In a recent edition of NPR’s On Point, host Tom Ashbrook trumpeted, “China’s economy is barreling ahead. Europe’s in crisis. The U.S. in a muddle. Across the world, free market economies are being challenged by state capitalism.”
Is there a real conflict between the free market and state capitalism today, or is it all a false dichotomy? Have commentators misread what’s really going on?
First, I question the assumption that “state capitalism” is what has driven China’s economic development. Since 1978, Beijing has increased the economic freedom of the Chinese people and allowed internal markets to develop. Economic reforms in cities like Shanghai were inspired by radically free Hong Kong. This increased freedom unleashed the people’s pent-up economic potential, kickstarting decades of progress— proof again that free markets work. Far from challenging our model, China is adopting it.
However, it is doing so incrementally, and it still has a long way to go. Its GDP per capita (PPP) is ranked 99th by the IMF, just ahead of Ukraine, behind Namibia and well below the world average. A citizen of El Salvador is, on average, richer than a Chinese person. How have we come to compare ourselves with such a poor country, and even envy it?
For one, we are impressed by the fact that China’s economy has become the world’s second largest by purchasing power parity, a statistic that sounds significant but really isn’t. With a population over three times that of the US, if China’s people were as rich as Americans their economy would be more than three times as large. As it stands, China’s people are less than a seventh as wealthy as Americans, keeping them in second place. When they become a third as wealthy as us, the cumulative effect will make China’s economy larger than ours, while its people will still be three times as poor.
The other thing we admire about China is its rate of growth, which certainly is impressive. However, the current rate of growth says nothing about ultimate attainment. The US once logged high growth rates— we were the China of the late nineteenth and early twentieth centuries. If we have slowed down, it is because we have achieved full development. The question is how far China’s growth will take it: will it keep going until it becomes rich, or will it stall out in middle-income territory?
With its current economic model, in fact, China cannot go much further. It could probably expand in manufacturing for another decade or so, absorbing more migrants from the countryside to the cities. Wages for factory workers will rise, and internal markets will expand. But China wants to be more than the workshop to the world; it wants to compete internationally in sectors with higher profit margins and greater prestige.
Beijing knows that when Americans buy a product made in China, only a small percentage of the sale price goes to the Chinese production chain. A recent article in the Washington Post explains: “Much of Apple’s iPhone… is made in China. But if a high-end version costs $750, China is lucky to hold on to $25. For a pair of Nikes, it’s four pennies on the dollar.”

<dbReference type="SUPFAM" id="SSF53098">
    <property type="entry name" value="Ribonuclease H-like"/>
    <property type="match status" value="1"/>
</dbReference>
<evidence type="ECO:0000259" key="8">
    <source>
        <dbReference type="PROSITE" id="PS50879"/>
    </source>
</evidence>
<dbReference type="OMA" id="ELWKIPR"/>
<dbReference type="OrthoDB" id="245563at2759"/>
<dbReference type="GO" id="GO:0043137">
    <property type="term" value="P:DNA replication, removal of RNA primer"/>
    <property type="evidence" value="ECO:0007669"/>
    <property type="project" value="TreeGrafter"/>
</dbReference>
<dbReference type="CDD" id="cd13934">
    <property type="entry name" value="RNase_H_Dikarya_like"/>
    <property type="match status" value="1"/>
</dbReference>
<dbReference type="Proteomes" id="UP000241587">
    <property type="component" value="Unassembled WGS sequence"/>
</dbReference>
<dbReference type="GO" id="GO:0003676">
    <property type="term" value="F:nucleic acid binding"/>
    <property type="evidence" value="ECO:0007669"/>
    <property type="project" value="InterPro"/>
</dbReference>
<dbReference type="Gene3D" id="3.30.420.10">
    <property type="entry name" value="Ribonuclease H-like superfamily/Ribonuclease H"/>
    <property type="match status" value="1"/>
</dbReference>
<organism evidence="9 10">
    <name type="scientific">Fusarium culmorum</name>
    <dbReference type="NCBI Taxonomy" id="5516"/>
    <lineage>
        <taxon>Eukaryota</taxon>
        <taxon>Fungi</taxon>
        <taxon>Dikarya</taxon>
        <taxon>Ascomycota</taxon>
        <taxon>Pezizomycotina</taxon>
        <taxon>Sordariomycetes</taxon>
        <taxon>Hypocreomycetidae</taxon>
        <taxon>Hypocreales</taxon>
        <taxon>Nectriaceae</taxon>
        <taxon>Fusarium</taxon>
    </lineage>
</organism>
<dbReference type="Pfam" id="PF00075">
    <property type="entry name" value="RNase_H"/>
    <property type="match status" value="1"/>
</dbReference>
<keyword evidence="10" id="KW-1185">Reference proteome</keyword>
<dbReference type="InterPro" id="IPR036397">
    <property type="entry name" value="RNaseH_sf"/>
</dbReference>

Beijing wants to capture more of that revenue by fostering homegrown brands that both design and manufacture products within China for sale abroad, a program the government calls its “going-out strategy.” However, the state will find that it can’t force this to happen. It must unleash the energies of the people, and they will accomplish it themselves. To do that, Beijing must increase civil liberties, especially freedom of expression, and promote independent thinking rather than conformity.
Instead, Beijing’s approach is to intervene directly in the economy: subsidizing emerging sectors like green energy, counseling Chinese companies to develop brands with international appeal, and forcing the creation of “indigenous” technologies to replace imported foreign technologies. These efforts have failed to produce results. For instance, only 4% of cell phone users in China use the government-sanctioned indigenous technology, while 96% continue to use Western-designed cellular technology. Sooner or later, China will have to face up to the fact that there is no substitute for free and creative individuals competing for private gain.
China’s ruling Communist Party fears that increased freedom will bring about social turbulence and challenges to the government’s authority. Part of its concern is for self-preservation, but it also has the more benevolent goal of smoothing out economic ups and downs. The state’s stewardship made possible a quick rebound from the global recession, but it is also restricting prospects for the nation’s future advancement. Without the downsides of freedom, you cannot enjoy the upsides, either.
Those who believe that China is presenting an alternative economic model are missing the real story. China’s ascent is not the rise of “state capitalism,” but the gradual expansion of the free market under the stewardship of an authoritarian government. Freedom is what has given China everything it has gained so far, while the lack of total freedom is preventing China from achieving more. Put another way, state capitalism is holding China back, while the free market is trying to pull it forward. This will change as the Chinese people experience more of what is available in the outside world, and demand more freedom. It may come as a disappointment to some who were hoping for a new and better model, but China will inevitably become more like us as it advances economically. It, too, will be a free, market-based society, and we will have to look elsewhere for a competing model of economic development.